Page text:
A concussion is often an invisible trauma that can last between 1-8 weeks depending on the severity of the impact or injury. It affects every individual differently and every circumstance can have different implications. Assessment, diagnosis and treatment are centred around several processes and it’s important to take each step carefully, individually and safely.
There is no such thing as a “typical concussion”. Symptoms may vary widely and often are not immediately obvious or may change over time, making diagnosis challenging. There is no simple test, scan or measure for concussion. Rather diagnosis is made following a detailed initial clinical assessment that examines a wide range of indicators.
At the Melbourne Physiotherapy Concussion Clinic, this initial assessment is centred around four main clinical areas.
1. Clinical Interview
Based on the SCAT5 international standard for symptom evaluation and tracking over 22 indicators.
2. Neuro-Cognitive Testing
Testing various physiological measures, including balance and postural stability, reaction time, impulse control, inspection time and memory.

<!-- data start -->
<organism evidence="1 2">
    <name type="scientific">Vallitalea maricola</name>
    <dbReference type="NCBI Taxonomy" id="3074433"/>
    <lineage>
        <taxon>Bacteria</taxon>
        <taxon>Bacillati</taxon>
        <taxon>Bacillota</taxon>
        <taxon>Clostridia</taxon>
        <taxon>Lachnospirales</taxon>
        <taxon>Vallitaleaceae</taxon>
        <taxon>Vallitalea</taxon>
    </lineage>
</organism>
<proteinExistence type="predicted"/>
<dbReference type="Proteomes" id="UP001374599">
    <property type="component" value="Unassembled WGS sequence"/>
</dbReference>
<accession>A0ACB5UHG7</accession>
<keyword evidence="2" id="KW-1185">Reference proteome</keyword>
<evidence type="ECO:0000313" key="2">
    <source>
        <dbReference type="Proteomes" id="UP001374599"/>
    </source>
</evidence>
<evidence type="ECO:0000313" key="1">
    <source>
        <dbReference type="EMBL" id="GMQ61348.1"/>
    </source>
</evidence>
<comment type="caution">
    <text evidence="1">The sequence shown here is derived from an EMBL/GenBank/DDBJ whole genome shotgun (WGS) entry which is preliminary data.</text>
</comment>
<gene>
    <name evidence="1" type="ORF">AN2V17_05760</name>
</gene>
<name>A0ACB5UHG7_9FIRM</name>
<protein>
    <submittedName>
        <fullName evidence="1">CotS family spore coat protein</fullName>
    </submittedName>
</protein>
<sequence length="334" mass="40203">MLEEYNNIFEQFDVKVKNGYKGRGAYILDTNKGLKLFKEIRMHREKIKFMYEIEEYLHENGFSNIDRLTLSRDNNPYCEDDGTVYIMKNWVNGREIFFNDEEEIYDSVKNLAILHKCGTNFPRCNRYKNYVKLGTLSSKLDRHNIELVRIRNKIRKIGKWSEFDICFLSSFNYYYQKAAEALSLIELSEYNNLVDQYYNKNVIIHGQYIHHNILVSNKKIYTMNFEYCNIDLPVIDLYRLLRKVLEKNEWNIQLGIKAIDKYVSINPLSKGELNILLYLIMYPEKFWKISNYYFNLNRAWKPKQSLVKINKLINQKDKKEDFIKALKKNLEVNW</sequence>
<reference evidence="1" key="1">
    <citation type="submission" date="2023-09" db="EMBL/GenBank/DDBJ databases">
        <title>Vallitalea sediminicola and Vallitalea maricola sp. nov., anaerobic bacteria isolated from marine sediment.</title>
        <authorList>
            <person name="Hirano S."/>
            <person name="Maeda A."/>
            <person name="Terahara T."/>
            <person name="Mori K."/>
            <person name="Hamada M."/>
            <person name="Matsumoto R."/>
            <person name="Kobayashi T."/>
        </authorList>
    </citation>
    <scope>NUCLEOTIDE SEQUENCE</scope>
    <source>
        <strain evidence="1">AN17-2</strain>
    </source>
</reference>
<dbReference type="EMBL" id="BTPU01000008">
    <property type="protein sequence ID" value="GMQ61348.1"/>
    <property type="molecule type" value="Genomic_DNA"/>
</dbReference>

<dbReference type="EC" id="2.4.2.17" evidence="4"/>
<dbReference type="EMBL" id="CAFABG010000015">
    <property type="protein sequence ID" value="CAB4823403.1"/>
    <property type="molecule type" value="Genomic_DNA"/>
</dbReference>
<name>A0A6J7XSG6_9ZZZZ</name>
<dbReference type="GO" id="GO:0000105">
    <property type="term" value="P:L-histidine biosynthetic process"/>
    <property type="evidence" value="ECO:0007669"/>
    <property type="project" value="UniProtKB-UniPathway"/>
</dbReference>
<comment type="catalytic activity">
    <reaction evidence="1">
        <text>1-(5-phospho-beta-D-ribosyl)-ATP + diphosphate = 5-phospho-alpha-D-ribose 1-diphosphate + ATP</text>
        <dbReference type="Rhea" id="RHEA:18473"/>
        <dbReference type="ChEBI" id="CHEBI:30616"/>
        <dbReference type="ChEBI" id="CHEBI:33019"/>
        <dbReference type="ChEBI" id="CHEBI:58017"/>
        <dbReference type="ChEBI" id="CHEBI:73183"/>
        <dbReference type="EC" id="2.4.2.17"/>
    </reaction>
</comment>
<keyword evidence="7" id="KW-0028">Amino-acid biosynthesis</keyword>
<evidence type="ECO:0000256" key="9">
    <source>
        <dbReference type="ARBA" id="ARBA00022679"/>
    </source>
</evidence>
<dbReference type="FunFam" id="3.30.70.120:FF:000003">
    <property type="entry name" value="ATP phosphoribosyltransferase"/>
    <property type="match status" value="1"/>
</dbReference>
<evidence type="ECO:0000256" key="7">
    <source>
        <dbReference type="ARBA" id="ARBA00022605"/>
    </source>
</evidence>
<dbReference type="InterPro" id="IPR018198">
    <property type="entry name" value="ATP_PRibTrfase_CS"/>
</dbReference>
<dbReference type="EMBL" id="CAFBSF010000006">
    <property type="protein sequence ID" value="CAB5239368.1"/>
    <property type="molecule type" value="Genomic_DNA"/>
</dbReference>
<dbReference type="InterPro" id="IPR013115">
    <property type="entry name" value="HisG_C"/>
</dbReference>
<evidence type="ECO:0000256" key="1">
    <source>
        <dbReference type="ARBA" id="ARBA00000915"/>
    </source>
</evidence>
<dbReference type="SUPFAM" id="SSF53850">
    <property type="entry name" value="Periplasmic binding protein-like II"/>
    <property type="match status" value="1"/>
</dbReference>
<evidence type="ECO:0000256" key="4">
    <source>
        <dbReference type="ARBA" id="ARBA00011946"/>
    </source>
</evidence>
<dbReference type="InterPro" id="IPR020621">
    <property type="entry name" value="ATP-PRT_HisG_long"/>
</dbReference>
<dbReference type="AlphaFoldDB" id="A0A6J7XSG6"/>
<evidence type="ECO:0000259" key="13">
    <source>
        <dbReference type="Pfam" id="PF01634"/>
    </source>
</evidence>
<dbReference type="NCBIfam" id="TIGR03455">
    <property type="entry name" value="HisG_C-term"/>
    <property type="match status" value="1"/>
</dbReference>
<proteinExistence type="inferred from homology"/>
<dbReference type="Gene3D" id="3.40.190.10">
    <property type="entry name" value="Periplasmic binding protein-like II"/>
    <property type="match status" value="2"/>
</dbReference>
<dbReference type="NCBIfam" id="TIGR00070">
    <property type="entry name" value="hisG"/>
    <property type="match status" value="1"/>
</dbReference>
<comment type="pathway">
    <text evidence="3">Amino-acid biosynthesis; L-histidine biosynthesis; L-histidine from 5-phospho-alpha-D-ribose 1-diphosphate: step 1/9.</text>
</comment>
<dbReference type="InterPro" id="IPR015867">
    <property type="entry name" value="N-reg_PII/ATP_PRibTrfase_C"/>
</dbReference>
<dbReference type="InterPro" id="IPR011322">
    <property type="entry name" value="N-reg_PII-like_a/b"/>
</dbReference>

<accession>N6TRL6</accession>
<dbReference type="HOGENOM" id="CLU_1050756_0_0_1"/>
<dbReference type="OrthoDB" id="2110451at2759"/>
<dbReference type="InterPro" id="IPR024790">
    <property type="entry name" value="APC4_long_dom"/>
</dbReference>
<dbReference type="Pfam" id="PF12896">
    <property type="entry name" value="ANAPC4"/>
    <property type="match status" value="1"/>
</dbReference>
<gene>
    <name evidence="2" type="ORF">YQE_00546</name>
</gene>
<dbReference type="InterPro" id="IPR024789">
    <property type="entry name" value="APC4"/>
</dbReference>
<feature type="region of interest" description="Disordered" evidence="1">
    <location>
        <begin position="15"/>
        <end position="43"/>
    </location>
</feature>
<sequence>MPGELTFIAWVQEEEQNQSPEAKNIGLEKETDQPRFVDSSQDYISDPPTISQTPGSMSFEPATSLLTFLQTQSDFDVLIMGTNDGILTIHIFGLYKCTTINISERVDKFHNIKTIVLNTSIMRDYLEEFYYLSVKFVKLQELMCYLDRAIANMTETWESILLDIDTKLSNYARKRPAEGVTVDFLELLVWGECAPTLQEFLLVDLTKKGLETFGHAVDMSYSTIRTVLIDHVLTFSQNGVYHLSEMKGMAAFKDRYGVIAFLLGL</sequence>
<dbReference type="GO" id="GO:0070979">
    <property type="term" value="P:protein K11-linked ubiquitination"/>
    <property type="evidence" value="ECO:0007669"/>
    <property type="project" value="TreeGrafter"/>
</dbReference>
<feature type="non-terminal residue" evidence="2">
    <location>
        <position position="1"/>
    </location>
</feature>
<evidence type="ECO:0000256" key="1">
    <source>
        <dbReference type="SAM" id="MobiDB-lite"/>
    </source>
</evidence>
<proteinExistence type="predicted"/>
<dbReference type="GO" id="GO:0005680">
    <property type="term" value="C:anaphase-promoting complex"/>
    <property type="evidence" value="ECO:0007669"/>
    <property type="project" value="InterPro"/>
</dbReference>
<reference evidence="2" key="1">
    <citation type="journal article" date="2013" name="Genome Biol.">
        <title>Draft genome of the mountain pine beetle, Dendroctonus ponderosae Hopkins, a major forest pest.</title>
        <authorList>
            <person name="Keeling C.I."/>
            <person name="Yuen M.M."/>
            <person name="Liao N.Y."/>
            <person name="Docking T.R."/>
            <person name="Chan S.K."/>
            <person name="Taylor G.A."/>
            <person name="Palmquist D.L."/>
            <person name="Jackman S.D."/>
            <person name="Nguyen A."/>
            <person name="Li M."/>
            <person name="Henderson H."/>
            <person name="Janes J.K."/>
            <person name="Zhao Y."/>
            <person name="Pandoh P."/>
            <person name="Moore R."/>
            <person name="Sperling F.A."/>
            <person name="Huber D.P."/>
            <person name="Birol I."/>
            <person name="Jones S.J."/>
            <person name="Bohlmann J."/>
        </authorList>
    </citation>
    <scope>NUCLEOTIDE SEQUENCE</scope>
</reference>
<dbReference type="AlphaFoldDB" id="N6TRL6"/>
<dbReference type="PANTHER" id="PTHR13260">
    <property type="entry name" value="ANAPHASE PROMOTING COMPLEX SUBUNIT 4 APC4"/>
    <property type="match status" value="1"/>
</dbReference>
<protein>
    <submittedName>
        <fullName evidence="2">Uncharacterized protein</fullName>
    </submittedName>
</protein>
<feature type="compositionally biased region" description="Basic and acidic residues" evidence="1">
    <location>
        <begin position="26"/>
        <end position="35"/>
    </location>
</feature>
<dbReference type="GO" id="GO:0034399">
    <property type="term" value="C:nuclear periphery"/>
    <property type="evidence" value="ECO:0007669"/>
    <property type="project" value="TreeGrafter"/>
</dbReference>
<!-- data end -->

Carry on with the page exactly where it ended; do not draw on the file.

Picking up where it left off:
3. Vestibular-Ocular Screening.
Specific clinical assessment of the vestibular (balance) and visual systems.
4. Cervical Spine assessment
Consideration and investigation of the involvement of neck muscle, nerve or joint injury and dysfunction on the concussion presentation.
After careful consideration and interpretation via this thorough assessment, a diagnosis is made and an individual rehabilitation program is developed.
Treatment & Rehabilitation
The post-concussion rehabilitation plan is individualised for each patient’s specific needs. Depending on the likely clinical trajectory, the rehabilitation plan may include:
- Balance exercises
- Vestibular retraining
- Vision exercises
- Convergence therapy
- Visual pursuit reorientation
- Eye focussing tasks
- Cervical spine manual therapy
- Functional skill acquisition
- Visual and auditory loading
- Reading games
- Exercise therapy
Treatment progression is symptom-based, not time-based. This means the rehabilitation plan and functional task loading is progressed as symptoms allow. Once a patient can accomplish and sustain a certain level of rehabilitation and activity without symptom aggravation, they can progress to the next level.